Discussion:
Toyota overheating

Applications have numerous Toyota [7 series] IC LP units that overheat in hot environments [Southern USA]. Toyota has made recommendations but the fixes[recommendations] and costs are not covered. THe other brand used does not overheat and uses less fuel. Anyone else with this problem?
  • Posted 10 Dec 2004 00:21
  • Discussion started by henry_h
  • Louisiana, United States
Showing items 1 - 15 of 26 results.
I had a customer with an overheating 7 series Toyota (out of warranty) Informed Toyota. They sent free of charge a new counterweight with bigger air flow opening, a new radiator, new fan, fan shroud, ,fan pulleys and belts. New hood with vents installed. They sent a new hydraulic oil dipstick for a higher oil level (thus more cooling capacity.) They also paid the labor of installation. 7FGCU25
  • Posted 21 May 2012 01:51
  • Reply by Whitebuzzbait
  • Florida, United States
Be sure and check the hydraulic pressure and flow. Typically the Toyota trucks run very high - especially if you are running forklift attachments on them. Typical truck will kick out 28gpm, when the attachment only needs 10. This excess flow has a negative effect on the truck and often causes overheating.
  • Posted 25 Feb 2006 09:59
  • Reply by chef_b
  • Washington, United States
A larger fan with more fins?
Lift Truck Manufacturers are doing much to reduce sound/heat to the operator and many units have a pretty airtight hood on the motor. This may not allow heat to dissapate as quickly and could aggrevate a problem.
Lift Trucks having a long run do allow for a greater air flow, but short trips don't supply as much of an airflow to the engine.
  • Posted 1 Dec 2005 23:23
  • Reply by garry_p
  • New Brunswick, Canada
Zerex also manufactures a "super Cool" engine coolant which increases cooling system efficiency by 25%. It does not have antifreeze properties so make sure the truck is not subjected to subzero temperatures at any time.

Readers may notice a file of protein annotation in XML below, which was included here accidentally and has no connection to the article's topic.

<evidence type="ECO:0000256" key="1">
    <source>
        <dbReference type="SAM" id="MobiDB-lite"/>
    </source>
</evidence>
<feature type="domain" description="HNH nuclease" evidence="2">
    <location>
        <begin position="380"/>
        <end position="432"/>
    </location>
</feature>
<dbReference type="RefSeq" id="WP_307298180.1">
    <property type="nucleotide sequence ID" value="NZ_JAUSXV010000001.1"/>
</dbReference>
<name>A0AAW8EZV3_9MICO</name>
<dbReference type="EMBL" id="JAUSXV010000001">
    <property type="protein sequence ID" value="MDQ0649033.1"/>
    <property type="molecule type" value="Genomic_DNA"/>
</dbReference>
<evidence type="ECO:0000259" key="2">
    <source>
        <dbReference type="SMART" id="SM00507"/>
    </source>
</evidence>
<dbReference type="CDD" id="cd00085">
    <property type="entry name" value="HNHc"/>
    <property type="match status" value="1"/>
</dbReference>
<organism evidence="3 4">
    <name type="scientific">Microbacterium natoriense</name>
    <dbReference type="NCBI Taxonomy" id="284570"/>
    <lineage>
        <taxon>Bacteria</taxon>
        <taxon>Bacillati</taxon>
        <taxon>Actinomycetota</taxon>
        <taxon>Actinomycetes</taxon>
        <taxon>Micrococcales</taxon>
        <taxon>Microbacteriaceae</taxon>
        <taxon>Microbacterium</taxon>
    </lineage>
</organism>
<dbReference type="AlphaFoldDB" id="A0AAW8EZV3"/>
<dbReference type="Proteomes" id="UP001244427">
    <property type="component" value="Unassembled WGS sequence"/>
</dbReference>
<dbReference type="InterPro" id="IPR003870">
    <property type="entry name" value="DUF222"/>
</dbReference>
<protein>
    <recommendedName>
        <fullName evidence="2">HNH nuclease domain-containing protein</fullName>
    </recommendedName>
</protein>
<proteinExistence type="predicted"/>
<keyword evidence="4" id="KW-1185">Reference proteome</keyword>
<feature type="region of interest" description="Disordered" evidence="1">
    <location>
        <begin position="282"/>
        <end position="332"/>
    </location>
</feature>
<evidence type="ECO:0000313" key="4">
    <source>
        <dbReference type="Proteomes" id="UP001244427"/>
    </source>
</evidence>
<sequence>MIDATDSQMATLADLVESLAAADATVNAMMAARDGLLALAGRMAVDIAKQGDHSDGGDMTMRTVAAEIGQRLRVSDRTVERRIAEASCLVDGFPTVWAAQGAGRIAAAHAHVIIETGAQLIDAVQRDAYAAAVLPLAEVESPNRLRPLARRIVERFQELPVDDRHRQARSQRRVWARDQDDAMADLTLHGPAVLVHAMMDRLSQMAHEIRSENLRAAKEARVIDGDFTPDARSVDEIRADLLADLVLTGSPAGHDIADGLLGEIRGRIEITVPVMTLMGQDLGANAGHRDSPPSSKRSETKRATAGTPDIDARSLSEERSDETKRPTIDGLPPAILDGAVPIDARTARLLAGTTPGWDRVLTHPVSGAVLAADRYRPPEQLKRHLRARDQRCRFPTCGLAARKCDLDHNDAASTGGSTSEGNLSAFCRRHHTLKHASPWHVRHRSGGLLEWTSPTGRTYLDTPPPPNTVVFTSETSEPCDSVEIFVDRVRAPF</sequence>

No one has addressed the possible issue of an out of adjustment inching pedal wich is also a common cause of overheating. I have not seen a big problem with Toyota's overheating. One possible problem you may have is with the new 3 way cat they didn't have a heat shield at first. Now they do.
  • Posted 12 Oct 2005 11:32
  • Reply by bigthunder
  • Washington, United States
"That's how I roll"
The first item I like to check is temperature differential between the radiator tanks. This checks cooling capacity of the radiator. The coolant may flow to quickly thru the radiator ( not giving the coolant enough time inside the radiator core to cool sufficiency ). There should be about 12-15 degree difference. A couple things come to mind while reading all the posts. Here in Arizona we are aware of the cotton type radiators. These do work well in an enviroment such as cotton gins or cotton processing. They still need to be maintained. But When we have an enviroment that has overheating issues. We will recommend at least a four core type radiatior. This will usually take care of any high heat problems here. When the ambient temperature reaches 115-128 degrees; as it does here in the summer, this type application can be severe.
Working for Yale dealership we have limited access to Toyota & Nissian units. But I believe these water pumps also have a bleed valve to bleed the air from the system. I would also check to make certain there is no air trapped in the water pump. This might cause reduced or no coolant flow. I hope this input is of some use.
  • Posted 20 Feb 2005 02:15
  • Reply by Dave_C
  • Arizona, United States
Thanks for the reply. I'll check it out for future use.